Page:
Patients gave a written informed consent before being enrolled in the study. The patients with a likelihood of muscle invasive disease (≥T2), G3 tumours or CIS were excluded. Further inclusion and exclusion criteria have been described in detail before [7].

Treatment

Intravesical instillations were started 14 ± 3 days after TURBT. Apaziquone 4 mg in 40 ml of instillate (Spectrum Pharmaceuticals Inc., Irvine, California) was administered at weekly intervals for six consecutive weeks. Apaziquone was retained in the bladder for 1 h. When local side-effects occurred, treatment was delayed or the dose of apaziquone adjusted to 2 mg/40 ml.

Patient evaluation and follow-up

Subsequent to the last instillation 2–4 weeks later, the marker lesion response was evaluated under anaesthesia. Complete disappearance of the marker lesion as judged by visual inspection was confirmed by biopsy (CR). When the tumour persisted, the marker lesion was resected [no response (NR)]. Partial responses were not evaluated in view of the limitations in tumour measurements. The tumours were classified according to standard recommendations [10, 11].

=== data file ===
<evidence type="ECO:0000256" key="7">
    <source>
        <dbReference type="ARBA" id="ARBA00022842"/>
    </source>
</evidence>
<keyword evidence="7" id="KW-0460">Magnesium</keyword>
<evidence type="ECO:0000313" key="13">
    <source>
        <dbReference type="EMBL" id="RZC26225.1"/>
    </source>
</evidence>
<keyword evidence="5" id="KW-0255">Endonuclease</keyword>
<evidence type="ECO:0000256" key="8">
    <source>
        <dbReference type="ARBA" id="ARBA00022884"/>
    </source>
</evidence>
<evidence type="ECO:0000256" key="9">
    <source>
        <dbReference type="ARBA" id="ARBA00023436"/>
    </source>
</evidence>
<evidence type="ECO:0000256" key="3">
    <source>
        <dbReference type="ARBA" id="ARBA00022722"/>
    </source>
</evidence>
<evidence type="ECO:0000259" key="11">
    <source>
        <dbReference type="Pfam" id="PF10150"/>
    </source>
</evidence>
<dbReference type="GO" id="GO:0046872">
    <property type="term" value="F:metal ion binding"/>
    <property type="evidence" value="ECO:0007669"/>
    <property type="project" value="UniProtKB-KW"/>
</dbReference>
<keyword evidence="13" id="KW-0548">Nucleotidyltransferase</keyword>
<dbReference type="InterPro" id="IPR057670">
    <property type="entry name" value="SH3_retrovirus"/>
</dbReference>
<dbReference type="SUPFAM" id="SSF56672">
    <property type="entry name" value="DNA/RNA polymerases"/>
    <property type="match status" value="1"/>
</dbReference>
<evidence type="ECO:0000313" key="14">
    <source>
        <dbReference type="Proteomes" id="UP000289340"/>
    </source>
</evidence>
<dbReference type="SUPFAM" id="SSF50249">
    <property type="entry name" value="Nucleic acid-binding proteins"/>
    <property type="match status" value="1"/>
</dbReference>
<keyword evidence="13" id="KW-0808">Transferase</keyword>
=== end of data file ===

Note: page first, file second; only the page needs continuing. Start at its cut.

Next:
The presence, severity and frequency of adverse events were assessed in the weeks following apaziquone administration, and defined according to the National Cancer Institute (NCI) Common Toxicity Criteria (CTC) Version 3.0. Further details of FU during treatment have been described in detail before [7].

The patients with NR remained in the study, and for these patients the decision to give additional treatment was left to the discretion of the investigator. A routine FU was carried out at 6, 9, 12, 18 and 24 months from the first apaziquone instillation. Evaluations consisted of urea and creatinine assessment, urinalysis, urine cytology and cystoscopy. The presence of recurrent UCC had to be confirmed with biopsies.